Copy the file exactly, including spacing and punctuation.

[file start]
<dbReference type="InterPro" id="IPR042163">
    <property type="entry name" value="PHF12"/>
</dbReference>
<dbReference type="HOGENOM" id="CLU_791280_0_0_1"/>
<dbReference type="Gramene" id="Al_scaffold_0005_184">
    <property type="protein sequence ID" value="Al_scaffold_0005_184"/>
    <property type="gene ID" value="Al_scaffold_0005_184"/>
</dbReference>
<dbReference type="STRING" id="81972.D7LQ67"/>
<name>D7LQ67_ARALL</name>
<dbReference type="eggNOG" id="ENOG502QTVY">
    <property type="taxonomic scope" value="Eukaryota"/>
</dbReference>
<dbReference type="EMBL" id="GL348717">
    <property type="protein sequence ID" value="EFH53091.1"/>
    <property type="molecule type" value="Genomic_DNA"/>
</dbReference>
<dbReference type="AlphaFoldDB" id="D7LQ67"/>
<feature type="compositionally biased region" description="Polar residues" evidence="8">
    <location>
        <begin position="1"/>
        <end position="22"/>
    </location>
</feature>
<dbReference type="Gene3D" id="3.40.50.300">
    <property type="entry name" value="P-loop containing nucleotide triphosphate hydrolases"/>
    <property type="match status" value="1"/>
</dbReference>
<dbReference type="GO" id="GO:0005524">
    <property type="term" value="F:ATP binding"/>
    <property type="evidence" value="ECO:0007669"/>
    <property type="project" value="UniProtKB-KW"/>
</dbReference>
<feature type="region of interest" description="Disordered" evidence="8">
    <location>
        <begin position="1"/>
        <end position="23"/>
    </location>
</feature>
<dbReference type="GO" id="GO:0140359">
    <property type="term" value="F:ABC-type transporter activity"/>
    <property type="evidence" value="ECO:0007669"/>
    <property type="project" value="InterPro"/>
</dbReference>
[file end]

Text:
<dbReference type="InterPro" id="IPR042163">
    <property type="entry name" value="PHF12"/>
</dbReference>
<dbReference type="HOGENOM" id="CLU_791280_0_0_1"/>
<dbReference type="Gramene" id="Al_scaffold_0005_184">
    <property type="protein sequence ID" value="Al_scaffold_0005_184"/>
    <property type="gene ID" value="Al_scaffold_0005_184"/>
</dbReference>
<dbReference type="STRING" id="81972.D7LQ67"/>
<name>D7LQ67_ARALL</name>
<dbReference type="eggNOG" id="ENOG502QTVY">
    <property type="taxonomic scope" value="Eukaryota"/>
</dbReference>
<dbReference type="EMBL" id="GL348717">
    <property type="protein sequence ID" value="EFH53091.1"/>
    <property type="molecule type" value="Genomic_DNA"/>
</dbReference>
<dbReference type="AlphaFoldDB" id="D7LQ67"/>
<feature type="compositionally biased region" description="Polar residues" evidence="8">
    <location>
        <begin position="1"/>
        <end position="22"/>
    </location>
</feature>
<dbReference type="Gene3D" id="3.40.50.300">
    <property type="entry name" value="P-loop containing nucleotide triphosphate hydrolases"/>
    <property type="match status" value="1"/>
</dbReference>
<dbReference type="GO" id="GO:0005524">
    <property type="term" value="F:ATP binding"/>
    <property type="evidence" value="ECO:0007669"/>
    <property type="project" value="UniProtKB-KW"/>
</dbReference>
<feature type="region of interest" description="Disordered" evidence="8">
    <location>
        <begin position="1"/>
        <end position="23"/>
    </location>
</feature>
<dbReference type="GO" id="GO:0140359">
    <property type="term" value="F:ABC-type transporter activity"/>
    <property type="evidence" value="ECO:0007669"/>
    <property type="project" value="InterPro"/>
</dbReference>